Dorsal sepal: 5cm length, 0.8cm width
Petal: 4cm length, 0.4cm width
Lateral sepal: 5cm length, 0.7cm width
Lip: 4cm length, 1.1cm width
Description: 10 flowers on one inflorescence; petals and sepals white with rose-pink on outer surface; lip white, yellow throat and yellow-orange callus; substance light; texture matte.
The flowers seem most fragrant around mid-day-perhaps after having been warmed by the morning sun? I can't say it's "almond scented" as commonly described; rather, there's a slight fruity quality to the fragrance, at least to my nose.

Cymbidium Eastern Bunny 'Oborozuki'

As discussed in an earlier post, Cym. Eastern Bunny 'Oborozuki' is entering its blooming season--the second time this year!

Cym. Eastern Bunny=(Cym. goeringii x Cym. Lovely Bunny).
'Oborozuki' appears to be a Spring term meaning "hazy moon" , see

The flowers pictured below come from a plant with four pseudobulbs, the largest and youngest bulb responsible for four inflorescences and the second largest bulb responsible for another inflorescence, each spike (five total) at different stages of maturation. The plant is in a 5" pot, about 1.5' tall and about 2' canopy diameter. A second plant (not shown) has nine inflorescences, also at different stages of maturation, and about the same growth habit. Both plants reside side-by-side in an East/Southeast-facing garden window, having been placed there upon receipt from George Hatfield's visit this last May.

Stats in AOS format (for my practice)
Natural spread: 6.5cm horizontal, 5cm vertical
Dorsal sepal: 4.5cm length, 1.8cm width
Petal: 4cm length, 1.4cm width
Lateral sepal: 4.5cm length, 1.8cm width
Lip: 3cm length, 2cm width.
Description: 6 flowers on a first inflorescence. 4 flowers on a second inflorescence. Sepals and petals even pale yellow on top of faint green base; lip faint pale yellow on top of white base; column light green at apex becoming pale yellow towards base with inner surface strongly striped in dark red; substance heavy; texture waxy.

Still going strong as of January 23, 2009, with other inflorescences now in bloom.

Saturday, November 22, 2008

Lowering the Lights

This weekend's project was to lower the lights from the lightmover/ceiling to increase the lux/fc value at the orchid canopy. As you can see in the first picture, the lights are pretty close to the ceiling, and actually higher than they were placed last year.

I installed some chains that allow me to vary the distance each light may hang from its lightmover. The lower the lights hang, less area is illuminated, so I'm trying to find a compromise setting for this season. The maximum length will place the lights directly on top of the Cym canopy. While this achieves over 10,000 lux, the area illuminated is quite small.

At the above length, the lights are about 18 inches closer to the canopy than they were last year. (The calculation/measurement also includes the distance due to raising the plants off the floor with the palettes--another feature I did not have last year.) According to the light meter, the maximum lux per light at canopy level is now about 7,500 lux. Because this is an improvement over last year, I expect that the orchids will be fine. However, with light meter in hand, I must admit that I'm already thinking of improved lighting designs for next year, e.g. putting two lights onto each lightmover (four lights total).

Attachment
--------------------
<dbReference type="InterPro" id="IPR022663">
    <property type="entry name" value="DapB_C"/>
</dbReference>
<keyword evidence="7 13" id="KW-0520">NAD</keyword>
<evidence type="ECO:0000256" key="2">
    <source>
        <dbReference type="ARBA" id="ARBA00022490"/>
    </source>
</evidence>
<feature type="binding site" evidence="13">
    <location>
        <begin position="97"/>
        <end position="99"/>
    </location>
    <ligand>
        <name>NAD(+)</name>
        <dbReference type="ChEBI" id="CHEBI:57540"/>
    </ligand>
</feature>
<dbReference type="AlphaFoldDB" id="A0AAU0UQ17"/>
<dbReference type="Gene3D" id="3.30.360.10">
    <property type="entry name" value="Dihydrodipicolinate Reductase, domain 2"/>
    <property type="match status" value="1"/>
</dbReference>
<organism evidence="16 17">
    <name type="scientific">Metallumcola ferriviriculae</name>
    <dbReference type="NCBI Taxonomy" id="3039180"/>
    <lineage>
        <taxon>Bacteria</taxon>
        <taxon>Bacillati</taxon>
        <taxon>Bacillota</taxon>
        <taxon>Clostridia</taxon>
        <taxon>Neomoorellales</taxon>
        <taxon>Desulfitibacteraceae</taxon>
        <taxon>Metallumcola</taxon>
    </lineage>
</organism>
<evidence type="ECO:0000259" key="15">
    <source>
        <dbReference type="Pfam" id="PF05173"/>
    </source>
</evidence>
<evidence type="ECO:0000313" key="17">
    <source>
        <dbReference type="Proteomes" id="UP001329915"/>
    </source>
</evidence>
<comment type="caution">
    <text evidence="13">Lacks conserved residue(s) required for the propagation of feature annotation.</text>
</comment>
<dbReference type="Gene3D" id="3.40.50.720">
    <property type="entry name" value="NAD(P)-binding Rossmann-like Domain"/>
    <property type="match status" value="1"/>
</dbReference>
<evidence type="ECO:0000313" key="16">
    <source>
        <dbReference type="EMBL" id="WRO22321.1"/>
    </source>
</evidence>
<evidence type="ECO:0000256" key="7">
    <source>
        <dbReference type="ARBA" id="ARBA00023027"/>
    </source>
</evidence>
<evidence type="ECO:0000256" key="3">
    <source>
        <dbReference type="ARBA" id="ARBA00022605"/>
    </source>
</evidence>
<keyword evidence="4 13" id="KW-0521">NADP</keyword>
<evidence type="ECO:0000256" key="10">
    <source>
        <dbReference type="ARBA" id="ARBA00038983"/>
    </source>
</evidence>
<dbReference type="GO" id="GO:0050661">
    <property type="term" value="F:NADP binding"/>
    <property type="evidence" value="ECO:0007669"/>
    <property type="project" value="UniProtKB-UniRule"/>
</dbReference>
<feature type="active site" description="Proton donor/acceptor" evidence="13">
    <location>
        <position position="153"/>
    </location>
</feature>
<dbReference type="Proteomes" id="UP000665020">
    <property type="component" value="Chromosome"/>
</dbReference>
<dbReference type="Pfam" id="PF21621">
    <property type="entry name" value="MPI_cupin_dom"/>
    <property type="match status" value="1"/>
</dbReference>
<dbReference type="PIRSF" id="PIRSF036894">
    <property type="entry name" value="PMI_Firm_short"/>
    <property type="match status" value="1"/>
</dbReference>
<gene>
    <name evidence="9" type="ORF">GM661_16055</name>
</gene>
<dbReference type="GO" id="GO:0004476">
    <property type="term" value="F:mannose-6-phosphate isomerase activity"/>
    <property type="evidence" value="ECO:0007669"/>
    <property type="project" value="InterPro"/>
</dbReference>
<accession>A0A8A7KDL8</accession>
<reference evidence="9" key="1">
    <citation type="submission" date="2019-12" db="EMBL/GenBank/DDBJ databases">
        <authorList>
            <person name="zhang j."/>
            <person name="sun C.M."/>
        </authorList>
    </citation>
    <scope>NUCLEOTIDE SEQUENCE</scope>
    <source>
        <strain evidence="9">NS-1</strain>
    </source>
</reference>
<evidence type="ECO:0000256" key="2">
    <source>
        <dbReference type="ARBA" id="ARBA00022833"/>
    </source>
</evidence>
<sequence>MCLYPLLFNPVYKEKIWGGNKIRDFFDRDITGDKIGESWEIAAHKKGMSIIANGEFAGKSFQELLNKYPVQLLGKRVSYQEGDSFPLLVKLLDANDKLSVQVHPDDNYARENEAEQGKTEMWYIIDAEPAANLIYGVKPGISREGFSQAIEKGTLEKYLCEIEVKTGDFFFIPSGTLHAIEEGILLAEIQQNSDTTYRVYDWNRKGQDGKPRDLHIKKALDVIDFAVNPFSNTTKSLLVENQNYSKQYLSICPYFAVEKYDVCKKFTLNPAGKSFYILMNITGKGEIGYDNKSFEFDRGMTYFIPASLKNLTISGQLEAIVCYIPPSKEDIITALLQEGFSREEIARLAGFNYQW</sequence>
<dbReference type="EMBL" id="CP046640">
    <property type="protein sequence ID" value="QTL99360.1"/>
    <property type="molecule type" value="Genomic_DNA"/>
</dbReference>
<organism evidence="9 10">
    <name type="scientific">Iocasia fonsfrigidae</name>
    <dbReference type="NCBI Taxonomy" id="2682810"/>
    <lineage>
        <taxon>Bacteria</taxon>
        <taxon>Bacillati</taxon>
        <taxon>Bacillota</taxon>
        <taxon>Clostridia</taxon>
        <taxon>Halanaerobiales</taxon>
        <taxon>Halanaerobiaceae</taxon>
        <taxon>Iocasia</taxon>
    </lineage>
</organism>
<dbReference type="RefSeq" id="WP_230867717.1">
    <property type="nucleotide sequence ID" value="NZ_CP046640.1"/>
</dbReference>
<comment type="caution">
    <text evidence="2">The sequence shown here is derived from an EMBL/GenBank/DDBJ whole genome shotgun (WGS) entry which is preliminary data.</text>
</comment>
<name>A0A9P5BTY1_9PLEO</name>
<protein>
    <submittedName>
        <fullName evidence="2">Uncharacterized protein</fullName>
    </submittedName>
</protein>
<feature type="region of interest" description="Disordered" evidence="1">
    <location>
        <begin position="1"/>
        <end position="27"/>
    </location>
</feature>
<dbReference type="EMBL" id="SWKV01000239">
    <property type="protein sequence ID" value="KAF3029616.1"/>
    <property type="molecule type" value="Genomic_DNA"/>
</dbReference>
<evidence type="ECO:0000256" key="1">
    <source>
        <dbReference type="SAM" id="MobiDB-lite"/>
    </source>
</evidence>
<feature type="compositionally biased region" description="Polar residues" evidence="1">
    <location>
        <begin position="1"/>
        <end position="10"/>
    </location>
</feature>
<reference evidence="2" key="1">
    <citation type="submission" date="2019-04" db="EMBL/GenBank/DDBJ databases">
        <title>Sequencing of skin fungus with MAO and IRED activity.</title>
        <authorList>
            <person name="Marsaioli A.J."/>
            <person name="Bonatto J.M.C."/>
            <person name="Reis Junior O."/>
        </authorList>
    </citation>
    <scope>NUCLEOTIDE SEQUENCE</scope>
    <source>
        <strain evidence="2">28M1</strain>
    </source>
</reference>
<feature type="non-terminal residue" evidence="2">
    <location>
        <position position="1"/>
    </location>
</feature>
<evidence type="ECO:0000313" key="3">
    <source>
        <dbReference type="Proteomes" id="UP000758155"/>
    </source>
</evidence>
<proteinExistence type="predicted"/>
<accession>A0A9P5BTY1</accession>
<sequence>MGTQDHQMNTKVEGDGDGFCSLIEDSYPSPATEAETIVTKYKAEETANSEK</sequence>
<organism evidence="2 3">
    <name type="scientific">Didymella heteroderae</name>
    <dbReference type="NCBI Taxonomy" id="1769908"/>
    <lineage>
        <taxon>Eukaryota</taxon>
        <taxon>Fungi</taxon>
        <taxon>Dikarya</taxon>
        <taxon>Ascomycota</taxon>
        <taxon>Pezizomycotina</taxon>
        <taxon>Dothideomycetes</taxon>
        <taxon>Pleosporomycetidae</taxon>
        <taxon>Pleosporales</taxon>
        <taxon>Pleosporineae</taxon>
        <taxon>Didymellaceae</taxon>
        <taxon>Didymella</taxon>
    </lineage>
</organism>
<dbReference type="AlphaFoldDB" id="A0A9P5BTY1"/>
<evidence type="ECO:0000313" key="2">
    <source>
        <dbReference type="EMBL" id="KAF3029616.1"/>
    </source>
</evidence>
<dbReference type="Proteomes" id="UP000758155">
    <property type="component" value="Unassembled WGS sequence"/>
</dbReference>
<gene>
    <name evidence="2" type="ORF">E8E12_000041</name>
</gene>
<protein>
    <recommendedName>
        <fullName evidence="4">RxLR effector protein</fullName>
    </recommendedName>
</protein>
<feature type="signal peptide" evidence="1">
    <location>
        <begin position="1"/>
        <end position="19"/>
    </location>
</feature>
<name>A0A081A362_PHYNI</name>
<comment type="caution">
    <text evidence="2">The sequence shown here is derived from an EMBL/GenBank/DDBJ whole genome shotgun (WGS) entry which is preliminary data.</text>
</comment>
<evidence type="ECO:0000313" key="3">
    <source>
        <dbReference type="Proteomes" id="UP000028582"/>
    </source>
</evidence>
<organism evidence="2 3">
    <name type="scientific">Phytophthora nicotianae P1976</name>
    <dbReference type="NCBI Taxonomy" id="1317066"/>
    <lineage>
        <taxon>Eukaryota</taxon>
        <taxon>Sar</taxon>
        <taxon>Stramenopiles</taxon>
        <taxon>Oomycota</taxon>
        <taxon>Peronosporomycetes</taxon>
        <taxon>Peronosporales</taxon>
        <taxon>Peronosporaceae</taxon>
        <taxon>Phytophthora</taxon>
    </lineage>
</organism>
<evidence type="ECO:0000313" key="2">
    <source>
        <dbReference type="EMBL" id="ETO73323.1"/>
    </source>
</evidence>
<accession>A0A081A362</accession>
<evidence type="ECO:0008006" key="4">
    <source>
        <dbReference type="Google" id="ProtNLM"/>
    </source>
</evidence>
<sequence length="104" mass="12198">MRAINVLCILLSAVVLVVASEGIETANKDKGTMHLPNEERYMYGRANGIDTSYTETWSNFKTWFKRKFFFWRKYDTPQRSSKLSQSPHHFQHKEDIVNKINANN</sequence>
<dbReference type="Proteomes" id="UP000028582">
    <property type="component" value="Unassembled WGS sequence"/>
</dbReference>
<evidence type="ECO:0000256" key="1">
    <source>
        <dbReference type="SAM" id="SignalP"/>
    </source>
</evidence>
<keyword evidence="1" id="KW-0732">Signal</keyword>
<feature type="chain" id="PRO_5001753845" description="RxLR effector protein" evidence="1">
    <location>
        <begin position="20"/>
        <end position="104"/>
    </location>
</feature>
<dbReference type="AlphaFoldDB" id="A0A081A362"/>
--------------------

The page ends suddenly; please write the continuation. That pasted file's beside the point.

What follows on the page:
Note: Although the photos indicate that the lights move synchronously, they are, in fact, asynchronous. The light on the left is set to pause at each end of the rail for about 17 seconds. The light on the right is set to pause for about 19 seconds. The lights take about 90 seconds to traverse the rail length.

Monday, November 17, 2008

November NCOS meeting

NCOS held it's monthly meeting yesterday. The guest speaker was Ernie Gemienhart of EnLightened Orchids (AOS Orchids, December issue, pgs 906-909, 2007) who discussed methods of growing orchids under lights indoors, e.g. spare bedroom, basement or garage. This was a timely topic given that I brought my Cyms indoors into my basement space just a few days earlier. Ernie has some nice ideas that I'll keep in mind as I evaluate the working conditions and overall plant health.

Below are some pics from the member's show table.
Lc. Gaskell Pumila 'Azure Star' HCC/AOS

Cyc. Wine's Delight 'J.E.M.'

Cirr. Elizabeth Ann

C. Portia 'Cannizaro' AM/AOS

Friday, November 14, 2008

In for the Winter

I moved my Cymbidiums into the basement tonight for their Winter season. We've had some light rain and/or overcast skies for several days now, with more light rain forecasted for the weekend. After that, the forecast is for below 30F nighttime lows, which combined with the saturated media would not be good for the Cyms.

Over half of the Cyms are in spike, and I am hopeful that the remaining will generate inflorescences in another month or so. I have a number of seedling crosses that are expected (should be mature enough) to bloom this year. Cym. mastersii, Cym. Eastern Bunny 'Oborozuki', and Cym. (lowio-mastersii x Summer Sands) have buds that have just cleared their sheaths. I'll be posting photos as the flowers open up.

I had noticed that some of my Cym. devonianum and devonianum hybrids were potted too low beneath the pot's edge, which will prevent the inflorescences from clearing the pot. So, I raised those plants "needing a lift" out of their pots such that the base of the pseudobulbs is now a half inch or so above the pot's edge. I had seen this "lifting" practiced while visiting Top Hat Orchids in Richmond, CA this last Spring. It was a good thing for me to do because, while doing so, I noticed that both Cym. Langlyense 'Cascades' and Cym. Miss Muffet 'Julie Sato' were developing multiple spikes beneath the media. These plants were on my potential discard list because they haven't flowered for me for a couple of years. But now, I have an explanation why I wasn't seeing any flowers, and I'm hopeful that the little spikes I saw will fully mature.